The task of process design is to lay out the process unit operations in a Block Flow Process Diagram (BFPD), in which the processing unit operations are connected by the continuous process stream flows. A process is the transformation of raw materials, into one or more products of commercial value. The process development aims for the commercial-scale operation of the process, for maximum product sales volume, revenue, and profit. The transformation of the raw materials to products is conducted in a series of steps, usually and desirably continuously, in which specific chemical and physical changes are made to the process material. These individual steps are called unit operations, examples being particle size reduction, mixing, reaction, decantation, distillation, and drying. The transformations all fall under the categories of reaction, separation, and physical conversion. These steps are conducted under known, controlled conditions in process equipment.
The process designer is usually a chemical or biochemical engineer, conversant with industrial chemistry and process equipment, and he is guided by training, experience, and experimental R&D information from the project development program. He must develop a process design that is physically feasible, safe, and can be scaled to and conducted on a commercial scale. His process design must also ultimately be sufficiently profitable to meet the financial criteria of the investors. Skilled process designers minimize the number of unit operations, minimize the number and relative magnitude of recycling streams, simplify designs and exploit the financial economies of larger scale. They adopt moderate process conditions, especially temperature, pressure, and pH. They also seek chemical reactions which are high in product selectivity, conversion, and yield and commission R&D, if feasible, to correct such deficiencies. Good process designs consciously minimize solvent and additive use.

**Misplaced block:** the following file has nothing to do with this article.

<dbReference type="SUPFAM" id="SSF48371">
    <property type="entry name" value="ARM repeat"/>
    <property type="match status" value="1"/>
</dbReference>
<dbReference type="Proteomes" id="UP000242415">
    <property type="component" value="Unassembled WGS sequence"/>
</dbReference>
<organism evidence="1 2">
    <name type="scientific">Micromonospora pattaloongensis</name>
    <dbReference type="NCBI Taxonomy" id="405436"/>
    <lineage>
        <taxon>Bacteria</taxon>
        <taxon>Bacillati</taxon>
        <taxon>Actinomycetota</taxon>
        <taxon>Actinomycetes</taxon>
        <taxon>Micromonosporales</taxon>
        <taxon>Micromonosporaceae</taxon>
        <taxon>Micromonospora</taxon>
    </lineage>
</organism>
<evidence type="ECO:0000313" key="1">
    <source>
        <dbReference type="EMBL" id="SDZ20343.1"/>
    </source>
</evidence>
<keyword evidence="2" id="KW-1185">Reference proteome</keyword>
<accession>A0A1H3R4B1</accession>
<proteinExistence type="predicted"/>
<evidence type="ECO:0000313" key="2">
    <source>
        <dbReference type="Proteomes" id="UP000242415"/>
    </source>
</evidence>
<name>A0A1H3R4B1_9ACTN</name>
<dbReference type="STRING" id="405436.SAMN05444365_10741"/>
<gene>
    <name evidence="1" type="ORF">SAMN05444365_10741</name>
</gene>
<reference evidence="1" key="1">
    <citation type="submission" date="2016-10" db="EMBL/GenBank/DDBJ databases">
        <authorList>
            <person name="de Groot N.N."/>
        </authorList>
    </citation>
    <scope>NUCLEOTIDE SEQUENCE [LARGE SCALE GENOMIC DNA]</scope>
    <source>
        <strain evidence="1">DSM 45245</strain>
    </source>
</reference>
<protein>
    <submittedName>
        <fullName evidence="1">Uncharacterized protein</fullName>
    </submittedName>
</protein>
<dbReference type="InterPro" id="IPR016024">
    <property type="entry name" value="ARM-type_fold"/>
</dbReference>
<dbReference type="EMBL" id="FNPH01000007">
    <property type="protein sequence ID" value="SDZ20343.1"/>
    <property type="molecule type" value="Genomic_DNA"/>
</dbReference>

Later in the process design, the designer identifies the specific process equipment which is required for each unit operation and develops the mass and energy balances. This yields the Process Flow Diagram (PFD), which is based on the BFPD above, but contains much more detail. This is the basis for computing process economics.
With over 150 experts worldwide, Lee Enterprises Consulting has experts in many specific clean and renewable areas, including anaerobic digestion, fermentation, biomass, conversion technologies for things like tires and railroad ties, organic synthesis, fuel additives, ethanol gas, biodiesel fuel including algae biofuels, solid-state and industrial fermentation, green energy grants, ag-biotech, agricultural waste, alcohol fuels, alternative proteins and animal-free products, sustainable foods, beverage fermentation, biocatalysis, biodiesel conversion, biogas production, biomass power, carbon intensity, co2 utilization, combined heat & power, Fischer-Tropsch technology, food waste, hydrothermal carbonization, industrial enzymes, landfill management, microbial fermentation, organic synthesis, plastic pyrolysis, plastic recycling, plastic waste, pyrolysis oil, reactor design, renewable identification number, the Renewable Fuel Standard (rfs2), solid recovered fuels, torrefaction and torrefied biomass, waste to energy, and waste-to-hydrogen. This is a multidisciplinary group of green energy consultants that is a virtual “one-stop-shop” for any client need and handles projects of all types and sizes.
Look at our experts and the services we provide. Most of our experts are also available to advise and serve as expert witnesses in bioeconomy litigation matters. For the larger projects, we specialize in putting together full-service, interdisciplinary teams with one point of contact. See a video about LEC here. Call us at 1+ (501) 833-8511 or email us for more information.